Four blasts have struck a government-controlled district close to a military officers' club in the northern Syrian city of Aleppo, killing at least 40 people and wounding more than 100, opposition activists say.
Later on Wednesday, a Syrian mortar bomb killed five Turkish nationals when it landed in southeastern Turkey. The deaths in the border town of Akcakale mark the first time Turks have died from mortar bombs landing on their side of the border.
In Aleppo, "a medical source said that at least 40 people were killed and 90 injured," said the Syrian Observatory for Human Rights. "Most of them were regime troops."
Meanwhile, official television channel Al-Ikhbariya said 31 people were killed and dozens wounded.
The attacks within minutes of each other struck the main Saadallah al-Jabiri Square near a military officers' club and a hotel.
Syrian state television reported of "terrorist explosions" in the city.
Al Jazeera's Rula Amin, reporting from Beirut in neighbouring Lebanon, said there was still no clear claim of responsibility for the attacks.
"Fighting between the government forces and the rebels continue, but no one is making any progress. The civilians are paying the price for it."
'Gates of hell'
"We heard two enormous explosions, as though the gates of hell were opening," Hassan, a 30-year-old man who works in a nearby hotel, said.
"I saw thick smoke, and I helped a woman on the pavement whose arms and legs were completely dislocated," said Hassan.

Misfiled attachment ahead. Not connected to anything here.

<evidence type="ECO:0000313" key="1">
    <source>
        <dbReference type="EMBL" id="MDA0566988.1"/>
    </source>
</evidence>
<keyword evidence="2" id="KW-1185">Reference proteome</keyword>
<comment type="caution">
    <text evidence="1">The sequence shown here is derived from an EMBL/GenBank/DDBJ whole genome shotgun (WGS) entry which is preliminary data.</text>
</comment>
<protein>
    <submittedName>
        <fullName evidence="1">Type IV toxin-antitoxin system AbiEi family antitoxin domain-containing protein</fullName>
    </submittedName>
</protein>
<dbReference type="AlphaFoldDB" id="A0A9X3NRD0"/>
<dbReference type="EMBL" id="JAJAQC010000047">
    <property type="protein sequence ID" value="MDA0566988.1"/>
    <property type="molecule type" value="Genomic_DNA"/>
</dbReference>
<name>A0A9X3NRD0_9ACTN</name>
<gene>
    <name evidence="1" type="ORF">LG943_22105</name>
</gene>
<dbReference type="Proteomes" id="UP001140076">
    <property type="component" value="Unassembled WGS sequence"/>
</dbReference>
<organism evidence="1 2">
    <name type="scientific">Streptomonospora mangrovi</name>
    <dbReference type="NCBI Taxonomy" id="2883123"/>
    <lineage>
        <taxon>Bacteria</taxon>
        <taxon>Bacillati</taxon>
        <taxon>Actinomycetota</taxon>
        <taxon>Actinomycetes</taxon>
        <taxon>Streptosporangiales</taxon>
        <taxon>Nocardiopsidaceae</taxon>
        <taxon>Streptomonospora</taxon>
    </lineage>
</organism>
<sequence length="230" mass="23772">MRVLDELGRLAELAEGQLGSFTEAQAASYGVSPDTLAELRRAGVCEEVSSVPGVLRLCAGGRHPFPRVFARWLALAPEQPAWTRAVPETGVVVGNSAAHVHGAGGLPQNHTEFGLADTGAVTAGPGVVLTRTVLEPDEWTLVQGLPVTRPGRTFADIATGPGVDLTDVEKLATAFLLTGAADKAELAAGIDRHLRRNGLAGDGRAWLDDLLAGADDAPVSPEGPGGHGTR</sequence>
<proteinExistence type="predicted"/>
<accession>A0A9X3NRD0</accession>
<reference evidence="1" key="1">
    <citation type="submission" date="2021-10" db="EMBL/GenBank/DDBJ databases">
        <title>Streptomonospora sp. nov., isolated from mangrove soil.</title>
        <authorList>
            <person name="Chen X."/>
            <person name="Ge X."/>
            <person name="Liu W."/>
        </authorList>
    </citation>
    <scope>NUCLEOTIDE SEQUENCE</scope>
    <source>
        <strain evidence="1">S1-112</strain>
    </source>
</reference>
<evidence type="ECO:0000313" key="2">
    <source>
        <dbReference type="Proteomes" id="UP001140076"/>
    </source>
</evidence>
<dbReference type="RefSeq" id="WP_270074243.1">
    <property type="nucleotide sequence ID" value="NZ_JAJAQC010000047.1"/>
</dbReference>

A shopowner whose store is located a block away from the officers' club said: "I pulled out from the rubble a child less than 10 years old who has lost a leg."
All government buildings in the area were closed, he added.
The northern city of Aleppo, Syria's commercial hub and largest city, has seen intensified fighting between regime forces and rebels trying to oust President Bashar Assad, especially after the fighters launched a new offensive last week.
Aleppo-based activist Mohammad Saeed said the explosions went off minutes apart at one of the city's main squares. He said the blasts appear to have been caused by car bombs and were followed by clashes and heavy gunfire.
In a statement, the SOHR said the explosions went off following a clash between guards at the military club and gunmen, suggesting the attacks may have been suicide bombings.
Increase in car bombings
Suicide and car bombings targeting security agencies and soldiers have become common in Syria, particularly in the capital, Damascus, during the course of the 18-month-uprising against Assad.
But such bombings have been rare in Aleppo, which was spared the mayhem that struck other Syrian cities during the first year of the revolt.
Then, in February, two suicide car bombers hit security compounds in Aleppo's industrial center, killing 28 people.
Nationwide, at least 104 people were killed on Tuesday, 57 civilians, 26 soldiers and 21 rebels, the Observatory said.
Among them were civilians hit by intense shelling from the army against rebel-held areas of Damascus.
Syria peace envoy Lakhdar Brahimi is due back in the region this week to try to revive talks aimed at ending the bloodshed, officials said.
Jan Eliasson, deputy to the UN chief, said he did not know if Brahimi would be able to enter Syria, but hoped to persuade the Assad regime to "go in the direction of a reduction of violence."
The uprising against Assad that erupted in March 2011 ago has gradually morphed into a bloody civil war.
The conflict has killed more than 30,000 people, activists say, and has devastated entire neighborhoods in Syria's main cities, including Aleppo.